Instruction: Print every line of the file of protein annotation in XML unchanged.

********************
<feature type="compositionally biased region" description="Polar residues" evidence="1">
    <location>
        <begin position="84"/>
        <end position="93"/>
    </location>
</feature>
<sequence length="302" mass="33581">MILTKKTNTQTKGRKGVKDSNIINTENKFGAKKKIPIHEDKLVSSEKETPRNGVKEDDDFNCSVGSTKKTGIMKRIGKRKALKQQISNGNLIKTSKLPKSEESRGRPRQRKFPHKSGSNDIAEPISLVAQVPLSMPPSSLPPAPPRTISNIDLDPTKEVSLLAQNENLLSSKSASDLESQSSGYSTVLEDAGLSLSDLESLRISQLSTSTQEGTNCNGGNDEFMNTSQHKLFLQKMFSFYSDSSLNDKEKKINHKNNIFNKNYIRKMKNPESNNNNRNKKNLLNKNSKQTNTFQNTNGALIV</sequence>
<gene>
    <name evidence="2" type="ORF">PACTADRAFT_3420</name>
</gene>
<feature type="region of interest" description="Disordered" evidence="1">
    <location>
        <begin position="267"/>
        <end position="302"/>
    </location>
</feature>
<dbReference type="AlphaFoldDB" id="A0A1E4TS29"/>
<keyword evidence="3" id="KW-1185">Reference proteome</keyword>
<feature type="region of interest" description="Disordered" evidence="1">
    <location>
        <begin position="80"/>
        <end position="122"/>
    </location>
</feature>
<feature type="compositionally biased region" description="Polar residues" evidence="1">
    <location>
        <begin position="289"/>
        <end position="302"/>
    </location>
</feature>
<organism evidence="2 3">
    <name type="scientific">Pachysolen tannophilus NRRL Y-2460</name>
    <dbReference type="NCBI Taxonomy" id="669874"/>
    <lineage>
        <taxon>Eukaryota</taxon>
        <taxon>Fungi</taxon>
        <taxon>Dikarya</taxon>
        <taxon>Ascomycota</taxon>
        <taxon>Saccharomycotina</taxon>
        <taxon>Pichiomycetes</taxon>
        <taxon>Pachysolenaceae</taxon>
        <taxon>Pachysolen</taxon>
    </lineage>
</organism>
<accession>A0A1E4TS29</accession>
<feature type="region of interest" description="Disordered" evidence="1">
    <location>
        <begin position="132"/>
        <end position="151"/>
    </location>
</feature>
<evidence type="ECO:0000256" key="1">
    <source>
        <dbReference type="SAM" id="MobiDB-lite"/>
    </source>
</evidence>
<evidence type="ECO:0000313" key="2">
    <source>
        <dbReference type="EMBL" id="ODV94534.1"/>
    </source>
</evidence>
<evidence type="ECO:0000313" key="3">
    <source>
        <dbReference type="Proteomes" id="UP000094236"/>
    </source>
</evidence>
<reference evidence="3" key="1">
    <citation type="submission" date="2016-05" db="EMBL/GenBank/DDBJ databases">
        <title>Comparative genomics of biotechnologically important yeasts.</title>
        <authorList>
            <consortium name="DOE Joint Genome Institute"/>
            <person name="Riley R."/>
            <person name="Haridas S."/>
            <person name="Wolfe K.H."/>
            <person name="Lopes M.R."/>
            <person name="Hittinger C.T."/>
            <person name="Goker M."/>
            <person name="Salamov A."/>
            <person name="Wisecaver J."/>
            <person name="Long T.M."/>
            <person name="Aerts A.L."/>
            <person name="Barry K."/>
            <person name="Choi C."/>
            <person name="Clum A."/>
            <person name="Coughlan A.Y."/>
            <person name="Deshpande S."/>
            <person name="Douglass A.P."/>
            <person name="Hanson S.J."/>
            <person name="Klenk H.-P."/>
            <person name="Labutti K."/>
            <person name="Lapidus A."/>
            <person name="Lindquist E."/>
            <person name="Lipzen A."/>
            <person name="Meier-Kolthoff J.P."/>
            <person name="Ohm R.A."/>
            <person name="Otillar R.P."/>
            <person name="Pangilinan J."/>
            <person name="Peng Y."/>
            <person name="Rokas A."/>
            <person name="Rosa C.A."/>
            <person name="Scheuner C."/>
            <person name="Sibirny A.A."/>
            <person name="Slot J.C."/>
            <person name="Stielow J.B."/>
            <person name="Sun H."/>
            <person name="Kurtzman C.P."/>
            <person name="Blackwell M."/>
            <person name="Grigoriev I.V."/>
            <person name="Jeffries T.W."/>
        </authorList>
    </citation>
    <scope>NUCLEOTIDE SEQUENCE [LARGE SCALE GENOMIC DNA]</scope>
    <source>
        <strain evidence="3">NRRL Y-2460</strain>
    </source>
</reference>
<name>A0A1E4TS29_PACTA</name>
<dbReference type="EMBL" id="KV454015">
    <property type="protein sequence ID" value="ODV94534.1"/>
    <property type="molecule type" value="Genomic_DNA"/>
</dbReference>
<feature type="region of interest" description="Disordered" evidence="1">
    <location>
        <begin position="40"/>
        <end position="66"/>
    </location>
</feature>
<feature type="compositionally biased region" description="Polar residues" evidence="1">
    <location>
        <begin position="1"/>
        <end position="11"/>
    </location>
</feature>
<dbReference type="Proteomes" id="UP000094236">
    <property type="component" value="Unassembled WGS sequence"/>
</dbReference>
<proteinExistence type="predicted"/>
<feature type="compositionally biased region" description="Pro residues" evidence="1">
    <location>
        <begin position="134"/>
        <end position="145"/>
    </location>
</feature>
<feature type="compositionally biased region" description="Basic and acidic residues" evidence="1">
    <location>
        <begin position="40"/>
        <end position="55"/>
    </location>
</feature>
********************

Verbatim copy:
<feature type="compositionally biased region" description="Polar residues" evidence="1">
    <location>
        <begin position="84"/>
        <end position="93"/>
    </location>
</feature>
<sequence length="302" mass="33581">MILTKKTNTQTKGRKGVKDSNIINTENKFGAKKKIPIHEDKLVSSEKETPRNGVKEDDDFNCSVGSTKKTGIMKRIGKRKALKQQISNGNLIKTSKLPKSEESRGRPRQRKFPHKSGSNDIAEPISLVAQVPLSMPPSSLPPAPPRTISNIDLDPTKEVSLLAQNENLLSSKSASDLESQSSGYSTVLEDAGLSLSDLESLRISQLSTSTQEGTNCNGGNDEFMNTSQHKLFLQKMFSFYSDSSLNDKEKKINHKNNIFNKNYIRKMKNPESNNNNRNKKNLLNKNSKQTNTFQNTNGALIV</sequence>
<gene>
    <name evidence="2" type="ORF">PACTADRAFT_3420</name>
</gene>
<feature type="region of interest" description="Disordered" evidence="1">
    <location>
        <begin position="267"/>
        <end position="302"/>
    </location>
</feature>
<dbReference type="AlphaFoldDB" id="A0A1E4TS29"/>
<keyword evidence="3" id="KW-1185">Reference proteome</keyword>
<feature type="region of interest" description="Disordered" evidence="1">
    <location>
        <begin position="80"/>
        <end position="122"/>
    </location>
</feature>
<feature type="compositionally biased region" description="Polar residues" evidence="1">
    <location>
        <begin position="289"/>
        <end position="302"/>
    </location>
</feature>
<organism evidence="2 3">
    <name type="scientific">Pachysolen tannophilus NRRL Y-2460</name>
    <dbReference type="NCBI Taxonomy" id="669874"/>
    <lineage>
        <taxon>Eukaryota</taxon>
        <taxon>Fungi</taxon>
        <taxon>Dikarya</taxon>
        <taxon>Ascomycota</taxon>
        <taxon>Saccharomycotina</taxon>
        <taxon>Pichiomycetes</taxon>
        <taxon>Pachysolenaceae</taxon>
        <taxon>Pachysolen</taxon>
    </lineage>
</organism>
<accession>A0A1E4TS29</accession>
<feature type="region of interest" description="Disordered" evidence="1">
    <location>
        <begin position="132"/>
        <end position="151"/>
    </location>
</feature>
<evidence type="ECO:0000256" key="1">
    <source>
        <dbReference type="SAM" id="MobiDB-lite"/>
    </source>
</evidence>
<evidence type="ECO:0000313" key="2">
    <source>
        <dbReference type="EMBL" id="ODV94534.1"/>
    </source>
</evidence>
<evidence type="ECO:0000313" key="3">
    <source>
        <dbReference type="Proteomes" id="UP000094236"/>
    </source>
</evidence>
<reference evidence="3" key="1">
    <citation type="submission" date="2016-05" db="EMBL/GenBank/DDBJ databases">
        <title>Comparative genomics of biotechnologically important yeasts.</title>
        <authorList>
            <consortium name="DOE Joint Genome Institute"/>
            <person name="Riley R."/>
            <person name="Haridas S."/>
            <person name="Wolfe K.H."/>
            <person name="Lopes M.R."/>
            <person name="Hittinger C.T."/>
            <person name="Goker M."/>
            <person name="Salamov A."/>
            <person name="Wisecaver J."/>
            <person name="Long T.M."/>
            <person name="Aerts A.L."/>
            <person name="Barry K."/>
            <person name="Choi C."/>
            <person name="Clum A."/>
            <person name="Coughlan A.Y."/>
            <person name="Deshpande S."/>
            <person name="Douglass A.P."/>
            <person name="Hanson S.J."/>
            <person name="Klenk H.-P."/>
            <person name="Labutti K."/>
            <person name="Lapidus A."/>
            <person name="Lindquist E."/>
            <person name="Lipzen A."/>
            <person name="Meier-Kolthoff J.P."/>
            <person name="Ohm R.A."/>
            <person name="Otillar R.P."/>
            <person name="Pangilinan J."/>
            <person name="Peng Y."/>
            <person name="Rokas A."/>
            <person name="Rosa C.A."/>
            <person name="Scheuner C."/>
            <person name="Sibirny A.A."/>
            <person name="Slot J.C."/>
            <person name="Stielow J.B."/>
            <person name="Sun H."/>
            <person name="Kurtzman C.P."/>
            <person name="Blackwell M."/>
            <person name="Grigoriev I.V."/>
            <person name="Jeffries T.W."/>
        </authorList>
    </citation>
    <scope>NUCLEOTIDE SEQUENCE [LARGE SCALE GENOMIC DNA]</scope>
    <source>
        <strain evidence="3">NRRL Y-2460</strain>
    </source>
</reference>
<name>A0A1E4TS29_PACTA</name>
<dbReference type="EMBL" id="KV454015">
    <property type="protein sequence ID" value="ODV94534.1"/>
    <property type="molecule type" value="Genomic_DNA"/>
</dbReference>
<feature type="region of interest" description="Disordered" evidence="1">
    <location>
        <begin position="40"/>
        <end position="66"/>
    </location>
</feature>
<feature type="compositionally biased region" description="Polar residues" evidence="1">
    <location>
        <begin position="1"/>
        <end position="11"/>
    </location>
</feature>
<dbReference type="Proteomes" id="UP000094236">
    <property type="component" value="Unassembled WGS sequence"/>
</dbReference>
<proteinExistence type="predicted"/>
<feature type="compositionally biased region" description="Pro residues" evidence="1">
    <location>
        <begin position="134"/>
        <end position="145"/>
    </location>
</feature>
<feature type="compositionally biased region" description="Basic and acidic residues" evidence="1">
    <location>
        <begin position="40"/>
        <end position="55"/>
    </location>
</feature>